Stratifiying rose seeds

Wondering if anyone can help me figure out how to cold stratify my rose seeds, Rosa Rugosa. I’ve been all over the internet and all the information seems to contradict itself. I want to use my fridge since it’s the most temp. controlled, I’m in zone 5? near Boston.

So can I use those jiffy pellets or should I just use the paper towel with water in a plastic bag?

Does there need to be a peroxide mixture to the water?

Should I block light from getting through the platic bag or greenhouse?

Do I need to open the bag every day? For how long?

Can I start stratification now if I plan to grow them indoors for a while or should I start in fall? What month?

Biggest question: how long should I cold stratify my seeds? Some people say 6-8 weeks others 3-4 months.

I really want to get this right. The plants are going to a women’s center for their yard/garden. They are both for beauty and to help support the local American honey Bee population which is endangered. Thanks for taking the time to read and respond. There’s no rose growers association in my area that I can get to.

Happy blooming


With R rugosa there’s no right to get. They are a bit temperamental. For instance, I collected old hips that had been outside all winter. I started stratifying them in May, with moist peat in a thin plastic bag. No peroxide needed. Over many months they germinated a few at a time. That was a couple years ago and I am about to get the first bloom from one of the seedlings.

In fall of the same year I collected a lot of newly ripe hips and stratified them. Over many months, roughly from New Year on, there were sporadic sproutings. I had so many seeds I lost count after a while of the germination rate. The seeds (achenes) are very small so you may get 50- 100 per hip. Even 10 % germination gives a lot of seedlings to deal with.

On the main page of the RHA site there is a long review article that I wrote on germination. It tells about all the ways people have tried with rugosa, and other species. SO if you want more details you can read there.

Hi Francesca,

Larry sure put together a great resource on germination.

In a germination experiment I did a few years ago looking at the effect of putting seeds directly into cold stratification without drying and short term drying of seeds before stratification, short term drying reduced germination with the open pollinated Rosa rugosa alba seeds I used. I had multiple replications of 100 seeds in each treatment and ran stats on it and the t test picked up a significant difference. Germination was 61.8% for straight to stratification without drying and 48.6% for short term drying (4 days). Close to 50% of course is still great with all the seeds they produce. Some roses it didn’t matter, but for Rosa rugosa drying seems to matter. Across the species and cultivars I looked at drying never helped germination. My suspicion was that maybe it could because supposedly the germination inhibitor ABA may be more soluble (leach out better) because of changing a bit upon the seed drying. The same detrimental effect of drying of R. rugosa seeds is reported in an article looking at R. rugosa on the British Isles, so I am not along in experiencing this.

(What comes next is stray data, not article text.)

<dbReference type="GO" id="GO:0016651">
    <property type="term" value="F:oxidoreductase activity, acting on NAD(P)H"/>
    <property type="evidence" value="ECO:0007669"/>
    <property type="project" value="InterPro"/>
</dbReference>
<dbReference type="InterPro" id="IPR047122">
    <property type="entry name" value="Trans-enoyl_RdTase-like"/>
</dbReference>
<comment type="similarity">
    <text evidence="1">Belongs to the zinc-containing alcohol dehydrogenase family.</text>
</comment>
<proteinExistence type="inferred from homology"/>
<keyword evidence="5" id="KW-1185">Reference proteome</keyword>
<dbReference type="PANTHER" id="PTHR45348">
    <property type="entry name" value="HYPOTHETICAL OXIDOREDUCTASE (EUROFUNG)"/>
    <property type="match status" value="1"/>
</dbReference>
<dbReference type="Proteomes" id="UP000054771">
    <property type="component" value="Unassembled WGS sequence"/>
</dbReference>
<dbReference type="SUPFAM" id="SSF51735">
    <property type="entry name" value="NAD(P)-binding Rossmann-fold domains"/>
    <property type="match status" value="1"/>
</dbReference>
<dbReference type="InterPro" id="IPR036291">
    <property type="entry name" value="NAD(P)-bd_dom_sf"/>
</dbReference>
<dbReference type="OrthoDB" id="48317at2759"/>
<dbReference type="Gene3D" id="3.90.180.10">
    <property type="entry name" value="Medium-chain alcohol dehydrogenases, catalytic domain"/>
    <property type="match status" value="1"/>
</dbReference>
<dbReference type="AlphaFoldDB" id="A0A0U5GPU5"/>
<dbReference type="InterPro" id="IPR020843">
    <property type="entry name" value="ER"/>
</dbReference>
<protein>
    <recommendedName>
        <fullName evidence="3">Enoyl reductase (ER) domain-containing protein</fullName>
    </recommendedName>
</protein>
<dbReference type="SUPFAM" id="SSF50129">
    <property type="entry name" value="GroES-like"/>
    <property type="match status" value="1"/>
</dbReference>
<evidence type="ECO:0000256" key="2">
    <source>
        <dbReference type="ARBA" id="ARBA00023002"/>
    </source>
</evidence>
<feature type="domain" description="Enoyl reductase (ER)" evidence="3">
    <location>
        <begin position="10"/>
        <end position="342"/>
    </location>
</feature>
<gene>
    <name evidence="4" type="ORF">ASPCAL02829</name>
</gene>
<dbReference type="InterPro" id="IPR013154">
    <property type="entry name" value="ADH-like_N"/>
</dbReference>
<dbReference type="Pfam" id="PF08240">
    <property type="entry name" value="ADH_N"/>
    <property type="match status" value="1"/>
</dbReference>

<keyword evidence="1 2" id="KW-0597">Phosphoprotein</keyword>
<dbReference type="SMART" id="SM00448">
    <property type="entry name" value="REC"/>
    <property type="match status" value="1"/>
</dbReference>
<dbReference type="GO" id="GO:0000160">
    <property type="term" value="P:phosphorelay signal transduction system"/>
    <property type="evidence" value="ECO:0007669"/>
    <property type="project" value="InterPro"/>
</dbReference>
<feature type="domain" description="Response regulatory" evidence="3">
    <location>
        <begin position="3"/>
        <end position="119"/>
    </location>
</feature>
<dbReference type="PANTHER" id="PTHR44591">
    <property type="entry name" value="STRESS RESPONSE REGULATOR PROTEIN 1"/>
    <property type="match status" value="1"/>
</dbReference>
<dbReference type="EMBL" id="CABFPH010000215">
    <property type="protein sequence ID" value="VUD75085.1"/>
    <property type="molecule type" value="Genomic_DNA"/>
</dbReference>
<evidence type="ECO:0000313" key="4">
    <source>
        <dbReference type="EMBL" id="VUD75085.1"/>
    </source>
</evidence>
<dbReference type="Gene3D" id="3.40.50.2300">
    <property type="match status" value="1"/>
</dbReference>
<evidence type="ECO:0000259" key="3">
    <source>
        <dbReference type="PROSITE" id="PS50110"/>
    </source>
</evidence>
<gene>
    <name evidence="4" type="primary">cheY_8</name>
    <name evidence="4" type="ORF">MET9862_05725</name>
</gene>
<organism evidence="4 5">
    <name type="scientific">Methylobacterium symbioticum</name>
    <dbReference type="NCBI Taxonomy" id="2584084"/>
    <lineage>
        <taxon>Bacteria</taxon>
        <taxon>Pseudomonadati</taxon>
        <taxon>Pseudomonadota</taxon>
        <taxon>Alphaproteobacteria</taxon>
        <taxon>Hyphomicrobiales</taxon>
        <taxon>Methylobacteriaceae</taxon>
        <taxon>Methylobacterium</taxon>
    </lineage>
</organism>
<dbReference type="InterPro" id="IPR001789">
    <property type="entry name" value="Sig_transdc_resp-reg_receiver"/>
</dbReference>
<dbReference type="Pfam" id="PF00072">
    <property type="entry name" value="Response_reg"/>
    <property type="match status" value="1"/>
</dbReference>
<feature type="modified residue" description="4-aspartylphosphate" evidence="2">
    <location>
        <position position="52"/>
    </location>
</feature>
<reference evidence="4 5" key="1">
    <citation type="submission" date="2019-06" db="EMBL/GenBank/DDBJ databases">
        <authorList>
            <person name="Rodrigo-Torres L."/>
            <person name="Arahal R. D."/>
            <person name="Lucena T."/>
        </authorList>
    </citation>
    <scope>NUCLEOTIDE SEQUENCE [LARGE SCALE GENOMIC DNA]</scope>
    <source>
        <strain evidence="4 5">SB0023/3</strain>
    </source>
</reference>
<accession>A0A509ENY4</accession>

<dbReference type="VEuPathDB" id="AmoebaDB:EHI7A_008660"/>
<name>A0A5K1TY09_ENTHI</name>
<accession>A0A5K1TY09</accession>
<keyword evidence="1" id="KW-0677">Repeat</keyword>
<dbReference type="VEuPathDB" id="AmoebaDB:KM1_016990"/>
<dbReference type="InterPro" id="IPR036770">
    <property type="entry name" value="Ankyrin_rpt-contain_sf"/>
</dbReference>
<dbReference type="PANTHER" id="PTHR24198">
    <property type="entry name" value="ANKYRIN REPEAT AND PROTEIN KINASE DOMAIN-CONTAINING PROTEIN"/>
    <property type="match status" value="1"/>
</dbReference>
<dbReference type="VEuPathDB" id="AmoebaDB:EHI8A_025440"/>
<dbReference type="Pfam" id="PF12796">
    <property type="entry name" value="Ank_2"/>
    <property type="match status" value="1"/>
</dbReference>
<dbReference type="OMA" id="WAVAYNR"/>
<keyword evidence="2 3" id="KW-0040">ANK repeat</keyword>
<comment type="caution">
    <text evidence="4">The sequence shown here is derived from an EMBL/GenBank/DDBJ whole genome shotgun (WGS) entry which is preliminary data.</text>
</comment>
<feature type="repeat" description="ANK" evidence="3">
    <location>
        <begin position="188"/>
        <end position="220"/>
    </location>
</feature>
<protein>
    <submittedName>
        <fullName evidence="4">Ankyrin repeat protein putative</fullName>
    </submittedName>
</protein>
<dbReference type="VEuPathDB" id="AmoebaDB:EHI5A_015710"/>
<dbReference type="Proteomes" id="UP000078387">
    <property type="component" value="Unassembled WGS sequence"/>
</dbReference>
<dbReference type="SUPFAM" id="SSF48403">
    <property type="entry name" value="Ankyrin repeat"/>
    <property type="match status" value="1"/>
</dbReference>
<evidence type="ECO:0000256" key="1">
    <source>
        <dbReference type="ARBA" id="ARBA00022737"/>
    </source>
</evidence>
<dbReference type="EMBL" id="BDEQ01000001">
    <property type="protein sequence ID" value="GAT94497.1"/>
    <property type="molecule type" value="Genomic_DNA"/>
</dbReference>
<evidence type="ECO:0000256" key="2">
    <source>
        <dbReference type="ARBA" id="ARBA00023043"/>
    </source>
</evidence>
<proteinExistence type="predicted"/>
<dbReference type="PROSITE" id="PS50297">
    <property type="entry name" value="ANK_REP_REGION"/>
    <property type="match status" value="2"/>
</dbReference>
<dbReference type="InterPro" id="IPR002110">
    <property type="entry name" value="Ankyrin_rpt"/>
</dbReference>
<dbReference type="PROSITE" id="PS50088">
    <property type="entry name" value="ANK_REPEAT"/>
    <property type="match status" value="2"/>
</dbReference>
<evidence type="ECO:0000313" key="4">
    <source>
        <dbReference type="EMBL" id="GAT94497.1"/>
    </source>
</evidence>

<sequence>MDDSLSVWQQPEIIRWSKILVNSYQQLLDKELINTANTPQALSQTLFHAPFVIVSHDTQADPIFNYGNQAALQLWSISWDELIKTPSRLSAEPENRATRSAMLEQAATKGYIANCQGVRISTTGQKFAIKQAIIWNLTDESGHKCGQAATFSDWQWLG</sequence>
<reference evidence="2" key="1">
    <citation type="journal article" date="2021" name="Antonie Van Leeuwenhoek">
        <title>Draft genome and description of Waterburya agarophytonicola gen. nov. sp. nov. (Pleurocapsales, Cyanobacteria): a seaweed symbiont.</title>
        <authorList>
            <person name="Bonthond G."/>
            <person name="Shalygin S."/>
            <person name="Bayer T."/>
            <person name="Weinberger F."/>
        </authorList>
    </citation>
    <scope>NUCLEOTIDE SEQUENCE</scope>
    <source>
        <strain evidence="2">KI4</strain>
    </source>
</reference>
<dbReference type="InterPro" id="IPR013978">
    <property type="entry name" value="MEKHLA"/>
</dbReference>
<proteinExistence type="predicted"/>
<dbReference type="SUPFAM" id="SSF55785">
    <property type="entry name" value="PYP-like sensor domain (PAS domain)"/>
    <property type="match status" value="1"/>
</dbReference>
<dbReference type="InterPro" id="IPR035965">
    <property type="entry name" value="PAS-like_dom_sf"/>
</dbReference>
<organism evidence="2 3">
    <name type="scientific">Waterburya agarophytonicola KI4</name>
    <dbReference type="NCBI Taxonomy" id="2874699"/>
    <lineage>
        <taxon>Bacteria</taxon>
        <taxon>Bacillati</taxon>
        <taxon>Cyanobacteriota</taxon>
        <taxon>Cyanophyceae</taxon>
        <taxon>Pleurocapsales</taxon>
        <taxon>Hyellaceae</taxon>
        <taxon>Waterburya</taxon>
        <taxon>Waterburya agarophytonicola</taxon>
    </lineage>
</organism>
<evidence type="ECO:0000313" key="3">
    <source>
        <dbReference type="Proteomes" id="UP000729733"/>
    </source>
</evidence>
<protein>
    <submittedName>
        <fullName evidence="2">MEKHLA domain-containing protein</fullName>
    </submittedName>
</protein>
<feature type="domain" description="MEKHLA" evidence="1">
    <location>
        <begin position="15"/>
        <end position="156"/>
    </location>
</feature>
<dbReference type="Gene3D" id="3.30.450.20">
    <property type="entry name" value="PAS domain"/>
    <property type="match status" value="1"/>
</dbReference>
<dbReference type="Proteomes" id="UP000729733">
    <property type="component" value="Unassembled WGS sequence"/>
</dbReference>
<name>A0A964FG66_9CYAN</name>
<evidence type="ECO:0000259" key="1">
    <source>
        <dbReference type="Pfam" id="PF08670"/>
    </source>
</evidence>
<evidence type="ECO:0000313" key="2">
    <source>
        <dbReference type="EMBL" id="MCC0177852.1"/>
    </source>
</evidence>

So, after you harvest the hips you may want to not let the seeds dry out. I have some data from a couple years ago I need to finish analyzing looking at different stratification durations on germination with Rosa rugosa and other species and write up. One trend that generally seems true across roses is that the longer the stratification duration (within reason and the optimum differs across roses), the more uniform the germination is after the seeds come out. With difficult to germinate species or cultivars some people have been very successful keeping them in the fridge indefinately and eventually weekly taking them out to see what germinated and then pot those up. The container then goes back in the fridge for another week or two and then is checked again.

It sounds like a wonderful project and service you are doing with pursuing this project!!! I have high pH water (the city puts in sodium hydroxide to elevate the pH to protect corrosion of metal pipes) and it is important for me to acidify my water before I water my rugosa seedlings inside or they become very chlorotic because of not being able to take in enough iron. I also add a little powdered elemental sulfur into the potting mix before potting them and it sure seems to help a lot.